The thing about English novelist Patrick O'Brian (1914-2000), author of the awe-inspiring 20-novel series Aubrey-Maturin novels of the Napoleonic Wars, is that he has a remarkable way with a sentence. His command of commas is, without a doubt, peerless, and in spinning his early-19th-century naval stories with such erudition, wit and, it is undoubtedly fair to say, literary flair and verisimilitude, he deploys these commas and his many other gifts to spin an extended odyssey that is essential reading for those interested in the era.

It was a great treat to discover O'Brian's novels in the mid-1990s, and an even greater stroke of luck when I learned that they were actually two decades old and in the intervening years a mass of work of the highest quality had followed. Indeed, the only thing that stopped me from plowing straight through all 20 novels was the fear that I would never again be able to read them all for the first time. So at some point I desisted, at about the 12th or 13th title.

In the intervening years Peter Weir's Russell Crowe and Paul Bettany-starring Master & Commander: The Far Side of the World (2003) was issued, captured the O'Brian world admirably, and was nominated for 10 Oscars. (I really must re-watch it soon) And only recently I recommenced reading the series from the very beginning, with Master & Commander from 1969. Currently I'm speeding through the second book, Post Captain, and it's this, the first glimpse of England in the series, that allows O'Brian to prove he's more than just a supremely talented writer of naval militaria. Because unlike his hero Jack Aubrey, who is famously 'a lion at sea and an ass ashore', O'Brian is equally at ease in the withdrawing rooms and post-chaises of Austen's England as he is on a quarterdeck of a well-gunned Mediterranean naval brig. Here's a prime example, as he introduces a family that would come to dominate Aubrey's (married) life - the Williams ladies. Is there a finer end to a paragraph than that coolly fiscal conclusion to the penultimate paragraph? Anything so evocative of the age?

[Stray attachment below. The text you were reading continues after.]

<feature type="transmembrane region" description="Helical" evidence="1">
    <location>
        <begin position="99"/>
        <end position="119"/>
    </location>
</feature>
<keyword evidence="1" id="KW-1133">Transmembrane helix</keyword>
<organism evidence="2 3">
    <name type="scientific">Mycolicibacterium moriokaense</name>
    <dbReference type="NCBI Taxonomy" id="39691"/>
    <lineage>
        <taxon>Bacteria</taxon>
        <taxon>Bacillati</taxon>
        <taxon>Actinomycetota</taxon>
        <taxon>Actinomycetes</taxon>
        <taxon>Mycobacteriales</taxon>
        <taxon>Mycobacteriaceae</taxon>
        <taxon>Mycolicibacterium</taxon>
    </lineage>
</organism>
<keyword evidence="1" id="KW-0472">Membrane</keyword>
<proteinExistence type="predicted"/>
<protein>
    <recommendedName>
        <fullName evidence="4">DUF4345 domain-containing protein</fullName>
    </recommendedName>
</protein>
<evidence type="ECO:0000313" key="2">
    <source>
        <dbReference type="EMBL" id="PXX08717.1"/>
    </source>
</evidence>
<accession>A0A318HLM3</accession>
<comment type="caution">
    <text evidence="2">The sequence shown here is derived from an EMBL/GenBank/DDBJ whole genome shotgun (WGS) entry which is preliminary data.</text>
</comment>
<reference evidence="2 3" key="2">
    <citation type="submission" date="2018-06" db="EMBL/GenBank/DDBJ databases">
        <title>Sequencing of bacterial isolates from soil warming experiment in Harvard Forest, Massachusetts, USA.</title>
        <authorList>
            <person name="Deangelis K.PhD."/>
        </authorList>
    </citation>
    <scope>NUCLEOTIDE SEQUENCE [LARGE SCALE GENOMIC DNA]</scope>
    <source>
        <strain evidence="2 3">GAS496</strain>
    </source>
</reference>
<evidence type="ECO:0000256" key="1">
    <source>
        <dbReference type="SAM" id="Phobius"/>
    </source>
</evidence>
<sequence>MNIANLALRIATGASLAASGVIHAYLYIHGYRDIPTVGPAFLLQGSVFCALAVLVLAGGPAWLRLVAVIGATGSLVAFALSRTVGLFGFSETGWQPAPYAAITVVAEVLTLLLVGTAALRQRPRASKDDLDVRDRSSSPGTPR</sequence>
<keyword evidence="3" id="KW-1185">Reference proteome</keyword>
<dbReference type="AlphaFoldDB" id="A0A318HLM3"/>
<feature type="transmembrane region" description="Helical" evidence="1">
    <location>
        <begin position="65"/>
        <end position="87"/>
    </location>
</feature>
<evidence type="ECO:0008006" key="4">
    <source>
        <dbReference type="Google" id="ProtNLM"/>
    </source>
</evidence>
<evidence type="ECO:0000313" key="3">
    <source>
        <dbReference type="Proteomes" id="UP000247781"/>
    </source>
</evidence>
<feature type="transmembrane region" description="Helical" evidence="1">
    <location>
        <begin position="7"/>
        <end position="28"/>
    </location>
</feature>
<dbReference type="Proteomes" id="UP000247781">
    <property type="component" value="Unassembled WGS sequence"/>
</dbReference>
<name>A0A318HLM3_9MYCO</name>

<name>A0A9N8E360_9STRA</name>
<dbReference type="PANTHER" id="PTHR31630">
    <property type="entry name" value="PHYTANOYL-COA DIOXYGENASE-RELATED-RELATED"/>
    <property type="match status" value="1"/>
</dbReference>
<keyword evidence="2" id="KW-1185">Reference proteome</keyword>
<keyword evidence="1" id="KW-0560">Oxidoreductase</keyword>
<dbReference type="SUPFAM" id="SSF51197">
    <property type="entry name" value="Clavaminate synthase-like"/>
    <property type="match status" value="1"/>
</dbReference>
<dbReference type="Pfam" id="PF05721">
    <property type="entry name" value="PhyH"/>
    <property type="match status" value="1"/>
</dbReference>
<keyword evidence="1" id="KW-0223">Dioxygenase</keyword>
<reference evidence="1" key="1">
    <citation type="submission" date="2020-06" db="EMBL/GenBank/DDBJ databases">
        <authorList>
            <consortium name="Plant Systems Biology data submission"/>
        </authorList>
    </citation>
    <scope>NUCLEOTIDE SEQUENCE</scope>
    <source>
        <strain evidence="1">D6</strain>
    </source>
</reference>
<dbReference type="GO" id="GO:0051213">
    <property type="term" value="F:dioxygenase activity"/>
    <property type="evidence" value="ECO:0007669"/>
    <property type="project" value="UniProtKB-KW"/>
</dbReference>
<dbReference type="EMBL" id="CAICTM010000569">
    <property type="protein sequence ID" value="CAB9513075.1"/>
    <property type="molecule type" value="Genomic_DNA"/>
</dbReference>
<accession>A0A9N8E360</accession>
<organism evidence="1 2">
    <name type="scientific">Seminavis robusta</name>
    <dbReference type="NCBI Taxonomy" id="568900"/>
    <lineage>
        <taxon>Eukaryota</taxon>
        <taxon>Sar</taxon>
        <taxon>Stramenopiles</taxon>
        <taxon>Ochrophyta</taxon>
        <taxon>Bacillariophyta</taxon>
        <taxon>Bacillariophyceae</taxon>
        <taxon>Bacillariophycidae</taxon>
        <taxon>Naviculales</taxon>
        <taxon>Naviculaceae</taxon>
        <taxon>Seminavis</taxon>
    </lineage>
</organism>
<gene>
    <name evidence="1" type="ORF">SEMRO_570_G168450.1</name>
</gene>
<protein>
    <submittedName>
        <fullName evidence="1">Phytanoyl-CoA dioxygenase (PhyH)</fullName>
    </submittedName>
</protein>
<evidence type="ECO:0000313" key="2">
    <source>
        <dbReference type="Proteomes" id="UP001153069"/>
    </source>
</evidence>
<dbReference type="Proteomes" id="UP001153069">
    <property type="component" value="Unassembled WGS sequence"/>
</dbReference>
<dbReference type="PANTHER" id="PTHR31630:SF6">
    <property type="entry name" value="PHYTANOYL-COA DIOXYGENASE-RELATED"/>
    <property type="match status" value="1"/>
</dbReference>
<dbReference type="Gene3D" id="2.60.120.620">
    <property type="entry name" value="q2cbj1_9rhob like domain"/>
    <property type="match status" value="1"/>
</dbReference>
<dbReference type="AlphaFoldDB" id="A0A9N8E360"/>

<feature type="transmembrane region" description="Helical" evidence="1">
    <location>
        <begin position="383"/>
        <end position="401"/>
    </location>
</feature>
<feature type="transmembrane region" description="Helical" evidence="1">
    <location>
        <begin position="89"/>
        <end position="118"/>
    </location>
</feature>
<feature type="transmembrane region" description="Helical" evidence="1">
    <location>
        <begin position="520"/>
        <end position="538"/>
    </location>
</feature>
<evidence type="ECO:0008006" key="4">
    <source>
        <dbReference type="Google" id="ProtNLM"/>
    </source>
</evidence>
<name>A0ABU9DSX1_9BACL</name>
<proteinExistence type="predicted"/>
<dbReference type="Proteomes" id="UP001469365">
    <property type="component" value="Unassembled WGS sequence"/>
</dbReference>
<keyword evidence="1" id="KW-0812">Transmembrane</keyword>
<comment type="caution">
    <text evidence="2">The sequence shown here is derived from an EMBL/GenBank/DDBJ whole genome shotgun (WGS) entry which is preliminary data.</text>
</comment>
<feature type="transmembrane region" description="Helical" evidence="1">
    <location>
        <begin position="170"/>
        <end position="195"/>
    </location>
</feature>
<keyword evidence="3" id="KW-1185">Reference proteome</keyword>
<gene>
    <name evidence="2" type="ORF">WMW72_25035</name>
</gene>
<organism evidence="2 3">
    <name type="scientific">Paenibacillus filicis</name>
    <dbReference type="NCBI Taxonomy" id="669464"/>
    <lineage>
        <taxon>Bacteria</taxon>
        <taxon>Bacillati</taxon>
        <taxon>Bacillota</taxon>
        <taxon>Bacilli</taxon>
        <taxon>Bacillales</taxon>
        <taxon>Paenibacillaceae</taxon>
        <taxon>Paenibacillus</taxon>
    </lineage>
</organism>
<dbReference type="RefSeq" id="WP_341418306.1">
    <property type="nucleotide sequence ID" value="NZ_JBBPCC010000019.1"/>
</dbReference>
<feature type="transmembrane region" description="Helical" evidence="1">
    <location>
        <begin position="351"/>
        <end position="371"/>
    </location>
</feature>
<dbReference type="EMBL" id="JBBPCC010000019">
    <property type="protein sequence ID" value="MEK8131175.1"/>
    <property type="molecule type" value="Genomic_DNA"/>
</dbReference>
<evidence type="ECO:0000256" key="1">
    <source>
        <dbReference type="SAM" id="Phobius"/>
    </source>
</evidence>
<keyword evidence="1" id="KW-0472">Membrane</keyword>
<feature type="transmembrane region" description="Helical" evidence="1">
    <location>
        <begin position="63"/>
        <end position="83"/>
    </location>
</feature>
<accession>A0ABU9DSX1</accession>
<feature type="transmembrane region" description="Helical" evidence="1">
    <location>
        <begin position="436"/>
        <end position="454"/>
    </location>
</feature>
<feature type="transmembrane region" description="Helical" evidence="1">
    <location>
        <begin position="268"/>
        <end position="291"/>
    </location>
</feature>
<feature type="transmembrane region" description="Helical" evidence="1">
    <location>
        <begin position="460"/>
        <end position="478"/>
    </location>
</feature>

'Mapes Court was an entirely feminine household - not a man in it, apart from the butler and the groom. Mrs Williams was a woman, in the natural course of things; but she was a woman so emphatically, so totally a woman, that she was almost devoid of any private character. A vulgar woman, too, although her family, which was of some importance in the neighbourhood, had been settled there since Dutch William's time.

It was difficult to see any connection, any family likeness, between her and her daughters and her niece, who made up the rest of the family. Indeed, it was not much of a house for family likeness: the dim portraits might have been bought at various auctions, and although the three daughters had been brought up together, with the same people around them, in the same atmosphere of genteel money-worship, position-worship and suffused indignation - an indignation that did not require any object for its existence; a housemaid wearing silver buckles on a Sunday would bring on a full week's flow - they were as different in their minds as they were in their looks.